Gaining access to the warm waters of the Indian Ocean has been a long cherished Russian desire since the days of Tsarist Russia and a route through Pakistan could be one useful option. Writing recently in Pravda, an analyst Lyuba Lulko suggests that “establishing close cooperation with Pakistan will give Russia a real chance to gain a foothold in Central and South Asia. In addition, Russia will be able to access the Indian Ocean, and make the U.S. troops in Afghanistan directly dependent on its logistics.”

The proposed multimodal transport links, another version of the old Silk Road are expected to provide benefits to all the four countries involved. Pakistan will gain access to Central Asian markets while Tajikistan and Russia would gain access to Pakistani ports. Commenting on last year’s Quadrilateral Summit at Sochi, Chairman of the Russian Parliament’s Foreign Affairs Committee Konstantin Kosachev, observed that “Russia may become a donor of economic, social and military-political security for Afghanistan, Pakistan and Tajikistan.”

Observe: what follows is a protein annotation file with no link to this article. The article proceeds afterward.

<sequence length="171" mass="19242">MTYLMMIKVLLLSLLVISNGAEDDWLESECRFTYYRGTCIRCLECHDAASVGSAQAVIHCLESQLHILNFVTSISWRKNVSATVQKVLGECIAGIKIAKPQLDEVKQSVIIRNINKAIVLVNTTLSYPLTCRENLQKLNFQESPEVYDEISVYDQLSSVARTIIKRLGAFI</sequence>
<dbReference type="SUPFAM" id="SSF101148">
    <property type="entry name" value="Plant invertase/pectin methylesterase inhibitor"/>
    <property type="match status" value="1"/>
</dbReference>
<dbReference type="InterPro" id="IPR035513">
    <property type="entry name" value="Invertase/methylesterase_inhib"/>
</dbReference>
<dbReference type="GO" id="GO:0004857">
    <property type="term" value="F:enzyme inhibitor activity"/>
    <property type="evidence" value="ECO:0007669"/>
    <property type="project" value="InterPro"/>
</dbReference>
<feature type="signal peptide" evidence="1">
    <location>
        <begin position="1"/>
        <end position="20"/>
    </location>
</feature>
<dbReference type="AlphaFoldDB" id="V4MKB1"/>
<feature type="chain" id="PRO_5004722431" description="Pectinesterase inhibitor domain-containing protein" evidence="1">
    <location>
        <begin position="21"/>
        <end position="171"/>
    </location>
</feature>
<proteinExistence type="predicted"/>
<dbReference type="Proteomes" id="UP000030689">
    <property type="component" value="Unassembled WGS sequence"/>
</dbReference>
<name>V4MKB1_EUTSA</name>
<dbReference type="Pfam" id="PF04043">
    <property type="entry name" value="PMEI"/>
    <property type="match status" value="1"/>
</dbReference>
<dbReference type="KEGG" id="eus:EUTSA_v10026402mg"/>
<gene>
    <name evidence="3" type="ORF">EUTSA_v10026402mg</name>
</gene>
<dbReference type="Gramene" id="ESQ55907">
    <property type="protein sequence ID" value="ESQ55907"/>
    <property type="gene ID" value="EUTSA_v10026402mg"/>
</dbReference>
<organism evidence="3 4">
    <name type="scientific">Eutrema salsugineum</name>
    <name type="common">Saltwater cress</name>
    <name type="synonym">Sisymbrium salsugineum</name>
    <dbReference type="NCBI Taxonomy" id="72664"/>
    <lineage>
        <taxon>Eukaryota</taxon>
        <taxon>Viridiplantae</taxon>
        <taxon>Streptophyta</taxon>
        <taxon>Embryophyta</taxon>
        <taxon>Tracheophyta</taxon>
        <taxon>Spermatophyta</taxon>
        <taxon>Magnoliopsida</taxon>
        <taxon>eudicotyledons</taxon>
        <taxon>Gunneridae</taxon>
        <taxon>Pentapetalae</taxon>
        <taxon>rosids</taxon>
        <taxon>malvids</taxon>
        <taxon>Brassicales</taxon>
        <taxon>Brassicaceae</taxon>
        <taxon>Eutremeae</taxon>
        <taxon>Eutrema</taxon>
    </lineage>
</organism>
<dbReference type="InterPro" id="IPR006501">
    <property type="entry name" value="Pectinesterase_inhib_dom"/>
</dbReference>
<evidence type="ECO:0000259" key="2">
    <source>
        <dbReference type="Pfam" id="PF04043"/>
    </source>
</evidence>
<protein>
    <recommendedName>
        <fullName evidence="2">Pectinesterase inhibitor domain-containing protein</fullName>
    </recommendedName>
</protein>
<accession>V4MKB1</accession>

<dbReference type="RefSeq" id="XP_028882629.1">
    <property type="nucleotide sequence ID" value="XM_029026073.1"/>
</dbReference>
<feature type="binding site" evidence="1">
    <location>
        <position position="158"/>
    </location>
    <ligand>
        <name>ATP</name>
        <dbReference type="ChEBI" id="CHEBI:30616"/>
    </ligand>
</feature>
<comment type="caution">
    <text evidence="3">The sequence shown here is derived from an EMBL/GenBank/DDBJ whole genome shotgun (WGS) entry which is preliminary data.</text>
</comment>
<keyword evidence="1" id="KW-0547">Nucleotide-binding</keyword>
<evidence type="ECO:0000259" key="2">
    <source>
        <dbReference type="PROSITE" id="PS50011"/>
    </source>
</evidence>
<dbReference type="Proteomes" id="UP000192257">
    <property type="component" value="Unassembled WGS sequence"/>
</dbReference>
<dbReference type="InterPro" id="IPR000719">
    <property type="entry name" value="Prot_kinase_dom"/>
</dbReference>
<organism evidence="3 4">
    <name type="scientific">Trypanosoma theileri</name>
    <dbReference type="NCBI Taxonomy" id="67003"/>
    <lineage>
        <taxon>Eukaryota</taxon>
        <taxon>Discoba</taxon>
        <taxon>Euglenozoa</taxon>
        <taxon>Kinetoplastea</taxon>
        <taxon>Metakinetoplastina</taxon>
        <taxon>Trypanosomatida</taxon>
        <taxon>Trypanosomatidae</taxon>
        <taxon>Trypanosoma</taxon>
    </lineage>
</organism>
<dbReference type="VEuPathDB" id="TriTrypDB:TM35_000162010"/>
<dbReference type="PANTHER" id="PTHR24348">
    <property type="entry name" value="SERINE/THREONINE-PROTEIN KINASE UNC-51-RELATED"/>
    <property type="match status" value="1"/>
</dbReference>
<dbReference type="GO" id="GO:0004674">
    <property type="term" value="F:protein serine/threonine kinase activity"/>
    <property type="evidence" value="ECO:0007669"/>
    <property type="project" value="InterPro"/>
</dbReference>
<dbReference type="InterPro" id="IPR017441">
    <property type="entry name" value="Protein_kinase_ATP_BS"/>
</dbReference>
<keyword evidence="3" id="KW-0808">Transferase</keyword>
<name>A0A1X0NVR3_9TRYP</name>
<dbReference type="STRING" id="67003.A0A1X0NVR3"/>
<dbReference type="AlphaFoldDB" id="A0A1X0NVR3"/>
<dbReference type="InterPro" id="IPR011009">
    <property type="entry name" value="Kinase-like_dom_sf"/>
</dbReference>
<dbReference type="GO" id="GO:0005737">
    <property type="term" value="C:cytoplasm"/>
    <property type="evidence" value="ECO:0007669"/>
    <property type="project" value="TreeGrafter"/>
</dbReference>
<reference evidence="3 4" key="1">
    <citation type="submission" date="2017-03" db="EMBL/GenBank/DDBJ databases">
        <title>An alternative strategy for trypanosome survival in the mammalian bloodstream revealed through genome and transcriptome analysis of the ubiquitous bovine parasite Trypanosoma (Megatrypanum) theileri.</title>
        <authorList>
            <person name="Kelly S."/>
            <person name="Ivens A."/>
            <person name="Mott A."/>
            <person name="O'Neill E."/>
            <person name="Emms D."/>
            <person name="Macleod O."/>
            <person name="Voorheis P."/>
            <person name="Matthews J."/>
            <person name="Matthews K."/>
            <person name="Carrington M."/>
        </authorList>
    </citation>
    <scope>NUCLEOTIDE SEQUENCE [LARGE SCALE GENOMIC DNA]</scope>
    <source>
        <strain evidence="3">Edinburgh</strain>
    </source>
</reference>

Russia has also offered to revive all the Soviet era industrial and infrastructure projects (numbering about 140) in Afghanistan. Russia is also willing to help Tajikistan in the hydro-power sector. The Central Asia South Asia 1000 (CASA-1000) power transmission project of exporting electricity from hydro-power rich Tajikistan to Afghanistan and Pakistan is a much touted project. However, it is difficult to be realized because of objections to hydro-power projects by the down stream Central Asian countries like Uzbekistan. Another project is of building a road from Tajikistan across the Wakhan corridor to Pakistan in order to enhance regional connectivity. If Russia is able to support such projects and find the finances for the same then it would also gain a degree of control and enhance its influence in the region.